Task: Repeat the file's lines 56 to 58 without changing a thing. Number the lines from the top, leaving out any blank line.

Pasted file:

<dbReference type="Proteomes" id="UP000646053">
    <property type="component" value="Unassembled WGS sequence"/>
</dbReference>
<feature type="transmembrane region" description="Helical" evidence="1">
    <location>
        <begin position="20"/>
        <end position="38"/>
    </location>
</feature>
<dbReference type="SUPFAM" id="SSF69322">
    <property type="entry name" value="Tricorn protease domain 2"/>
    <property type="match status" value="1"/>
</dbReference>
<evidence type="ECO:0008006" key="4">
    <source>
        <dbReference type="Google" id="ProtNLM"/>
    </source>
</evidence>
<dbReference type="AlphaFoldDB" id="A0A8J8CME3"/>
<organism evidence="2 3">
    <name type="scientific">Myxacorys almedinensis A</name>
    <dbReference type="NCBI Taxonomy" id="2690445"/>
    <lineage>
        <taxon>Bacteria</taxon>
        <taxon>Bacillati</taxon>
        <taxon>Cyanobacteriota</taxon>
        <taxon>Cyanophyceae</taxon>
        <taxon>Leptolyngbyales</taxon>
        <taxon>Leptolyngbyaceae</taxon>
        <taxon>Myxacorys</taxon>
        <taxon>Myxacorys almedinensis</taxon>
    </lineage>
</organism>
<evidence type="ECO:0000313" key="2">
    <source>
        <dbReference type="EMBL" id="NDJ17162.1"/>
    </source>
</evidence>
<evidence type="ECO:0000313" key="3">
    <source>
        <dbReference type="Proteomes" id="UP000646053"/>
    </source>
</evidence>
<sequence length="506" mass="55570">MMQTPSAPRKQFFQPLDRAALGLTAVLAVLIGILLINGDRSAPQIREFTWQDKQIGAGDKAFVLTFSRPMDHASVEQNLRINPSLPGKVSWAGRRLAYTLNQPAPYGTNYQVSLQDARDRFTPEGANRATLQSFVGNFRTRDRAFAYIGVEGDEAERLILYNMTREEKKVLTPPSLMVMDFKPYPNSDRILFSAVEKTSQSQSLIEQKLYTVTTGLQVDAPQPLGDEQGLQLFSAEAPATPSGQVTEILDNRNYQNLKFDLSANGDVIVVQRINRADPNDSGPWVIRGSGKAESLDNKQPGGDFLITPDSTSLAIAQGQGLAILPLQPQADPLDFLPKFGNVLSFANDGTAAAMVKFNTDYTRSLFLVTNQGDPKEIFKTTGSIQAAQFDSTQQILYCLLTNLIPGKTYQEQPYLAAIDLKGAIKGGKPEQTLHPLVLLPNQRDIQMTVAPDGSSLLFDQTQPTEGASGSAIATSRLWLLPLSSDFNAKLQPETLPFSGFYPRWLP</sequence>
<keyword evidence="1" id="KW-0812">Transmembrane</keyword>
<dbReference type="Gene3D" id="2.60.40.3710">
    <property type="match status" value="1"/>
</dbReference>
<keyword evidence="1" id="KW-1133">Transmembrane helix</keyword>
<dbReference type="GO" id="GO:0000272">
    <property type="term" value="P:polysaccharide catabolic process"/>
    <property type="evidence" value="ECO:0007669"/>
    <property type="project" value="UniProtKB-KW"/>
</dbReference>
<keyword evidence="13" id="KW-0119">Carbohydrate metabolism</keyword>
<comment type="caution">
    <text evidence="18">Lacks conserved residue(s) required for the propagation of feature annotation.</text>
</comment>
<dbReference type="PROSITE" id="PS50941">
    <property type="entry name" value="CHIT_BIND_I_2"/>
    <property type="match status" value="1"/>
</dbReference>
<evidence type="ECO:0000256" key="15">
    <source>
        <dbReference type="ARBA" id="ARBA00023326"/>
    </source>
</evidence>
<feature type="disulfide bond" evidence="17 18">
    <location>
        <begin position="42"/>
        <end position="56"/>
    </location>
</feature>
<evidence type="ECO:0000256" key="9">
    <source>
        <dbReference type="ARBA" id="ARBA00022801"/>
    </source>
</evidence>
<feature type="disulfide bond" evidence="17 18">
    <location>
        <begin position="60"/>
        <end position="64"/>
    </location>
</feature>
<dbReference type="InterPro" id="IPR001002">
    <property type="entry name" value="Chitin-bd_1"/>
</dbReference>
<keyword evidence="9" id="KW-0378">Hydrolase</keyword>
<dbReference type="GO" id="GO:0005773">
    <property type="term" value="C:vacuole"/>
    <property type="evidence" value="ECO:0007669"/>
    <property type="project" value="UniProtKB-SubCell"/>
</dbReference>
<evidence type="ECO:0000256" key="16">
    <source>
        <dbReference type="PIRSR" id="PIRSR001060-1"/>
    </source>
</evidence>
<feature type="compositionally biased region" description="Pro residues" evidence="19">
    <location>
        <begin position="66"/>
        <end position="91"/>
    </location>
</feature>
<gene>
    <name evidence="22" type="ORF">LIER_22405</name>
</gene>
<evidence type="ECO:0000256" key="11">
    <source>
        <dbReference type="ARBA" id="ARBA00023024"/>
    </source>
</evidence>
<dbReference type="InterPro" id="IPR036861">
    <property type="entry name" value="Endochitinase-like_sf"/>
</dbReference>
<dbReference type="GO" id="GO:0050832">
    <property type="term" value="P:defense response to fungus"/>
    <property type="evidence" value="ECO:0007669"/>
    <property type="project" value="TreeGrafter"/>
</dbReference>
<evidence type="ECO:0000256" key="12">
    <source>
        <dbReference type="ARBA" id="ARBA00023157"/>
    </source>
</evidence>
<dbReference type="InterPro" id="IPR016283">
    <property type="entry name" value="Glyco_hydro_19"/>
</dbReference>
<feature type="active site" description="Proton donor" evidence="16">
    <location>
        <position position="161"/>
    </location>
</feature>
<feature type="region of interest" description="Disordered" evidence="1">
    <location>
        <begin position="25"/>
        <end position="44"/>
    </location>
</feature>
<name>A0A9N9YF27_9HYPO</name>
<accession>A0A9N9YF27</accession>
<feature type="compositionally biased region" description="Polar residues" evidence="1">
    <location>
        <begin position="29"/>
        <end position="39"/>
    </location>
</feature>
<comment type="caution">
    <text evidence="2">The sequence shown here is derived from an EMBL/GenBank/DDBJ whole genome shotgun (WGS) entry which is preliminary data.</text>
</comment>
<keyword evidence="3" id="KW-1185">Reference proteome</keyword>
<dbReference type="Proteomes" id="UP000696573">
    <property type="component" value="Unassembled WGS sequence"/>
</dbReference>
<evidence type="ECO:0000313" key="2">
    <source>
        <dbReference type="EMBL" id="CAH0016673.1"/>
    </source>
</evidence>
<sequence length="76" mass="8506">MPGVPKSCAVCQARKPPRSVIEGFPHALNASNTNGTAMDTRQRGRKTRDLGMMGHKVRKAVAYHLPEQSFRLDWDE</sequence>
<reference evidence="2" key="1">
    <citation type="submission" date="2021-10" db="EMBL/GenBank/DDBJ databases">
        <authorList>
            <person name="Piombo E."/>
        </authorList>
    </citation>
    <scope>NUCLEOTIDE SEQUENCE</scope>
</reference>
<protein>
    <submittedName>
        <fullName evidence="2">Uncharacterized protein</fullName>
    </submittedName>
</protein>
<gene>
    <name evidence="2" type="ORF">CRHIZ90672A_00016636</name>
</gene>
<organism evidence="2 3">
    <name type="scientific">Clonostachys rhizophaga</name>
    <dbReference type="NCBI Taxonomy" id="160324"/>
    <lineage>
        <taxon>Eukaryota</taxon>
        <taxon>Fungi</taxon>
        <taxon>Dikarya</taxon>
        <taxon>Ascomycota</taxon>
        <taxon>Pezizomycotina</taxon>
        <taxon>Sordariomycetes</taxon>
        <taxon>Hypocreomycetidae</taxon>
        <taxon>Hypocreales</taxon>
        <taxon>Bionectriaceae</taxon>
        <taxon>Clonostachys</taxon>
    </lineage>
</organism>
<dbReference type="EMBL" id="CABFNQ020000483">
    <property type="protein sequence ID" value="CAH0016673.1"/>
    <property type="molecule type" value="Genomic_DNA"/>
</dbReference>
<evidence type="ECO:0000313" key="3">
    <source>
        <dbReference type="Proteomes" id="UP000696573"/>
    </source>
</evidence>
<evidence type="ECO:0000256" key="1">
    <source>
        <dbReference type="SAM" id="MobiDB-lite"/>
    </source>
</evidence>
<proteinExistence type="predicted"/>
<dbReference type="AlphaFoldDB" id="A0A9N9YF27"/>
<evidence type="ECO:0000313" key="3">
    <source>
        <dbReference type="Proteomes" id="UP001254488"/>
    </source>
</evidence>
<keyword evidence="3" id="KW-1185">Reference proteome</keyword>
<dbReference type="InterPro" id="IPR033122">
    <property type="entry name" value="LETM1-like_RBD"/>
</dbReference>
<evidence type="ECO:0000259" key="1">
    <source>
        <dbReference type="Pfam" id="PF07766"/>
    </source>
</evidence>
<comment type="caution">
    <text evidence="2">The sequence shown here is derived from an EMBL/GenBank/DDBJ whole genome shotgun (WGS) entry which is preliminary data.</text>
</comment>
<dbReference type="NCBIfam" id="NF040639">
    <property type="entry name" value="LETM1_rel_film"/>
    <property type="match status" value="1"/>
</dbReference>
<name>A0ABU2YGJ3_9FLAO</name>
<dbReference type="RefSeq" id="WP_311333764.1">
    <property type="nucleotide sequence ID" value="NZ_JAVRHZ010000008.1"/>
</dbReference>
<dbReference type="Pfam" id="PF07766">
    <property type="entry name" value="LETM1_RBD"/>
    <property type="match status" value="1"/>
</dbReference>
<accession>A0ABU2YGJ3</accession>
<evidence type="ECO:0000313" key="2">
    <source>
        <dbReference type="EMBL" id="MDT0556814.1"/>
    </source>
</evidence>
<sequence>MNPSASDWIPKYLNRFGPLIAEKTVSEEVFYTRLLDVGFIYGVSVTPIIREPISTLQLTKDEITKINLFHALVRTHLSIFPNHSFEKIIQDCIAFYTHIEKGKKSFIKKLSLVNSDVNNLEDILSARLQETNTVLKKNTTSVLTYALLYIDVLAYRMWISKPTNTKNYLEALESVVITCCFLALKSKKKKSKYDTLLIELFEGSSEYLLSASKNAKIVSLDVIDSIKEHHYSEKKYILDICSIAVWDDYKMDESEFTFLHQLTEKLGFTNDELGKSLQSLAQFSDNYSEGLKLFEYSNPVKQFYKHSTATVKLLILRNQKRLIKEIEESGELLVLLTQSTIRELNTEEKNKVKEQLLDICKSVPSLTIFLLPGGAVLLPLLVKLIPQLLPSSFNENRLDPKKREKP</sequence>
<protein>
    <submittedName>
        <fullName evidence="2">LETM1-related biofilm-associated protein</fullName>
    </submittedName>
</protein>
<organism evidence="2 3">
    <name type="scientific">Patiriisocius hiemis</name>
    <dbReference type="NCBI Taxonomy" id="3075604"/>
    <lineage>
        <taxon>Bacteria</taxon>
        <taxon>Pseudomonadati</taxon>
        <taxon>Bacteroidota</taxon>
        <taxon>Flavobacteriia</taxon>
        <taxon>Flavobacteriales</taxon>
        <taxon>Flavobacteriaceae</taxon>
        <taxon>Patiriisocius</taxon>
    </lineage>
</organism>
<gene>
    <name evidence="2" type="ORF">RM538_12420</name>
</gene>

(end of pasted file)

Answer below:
<comment type="caution">
    <text evidence="18">Lacks conserved residue(s) required for the propagation of feature annotation.</text>
</comment>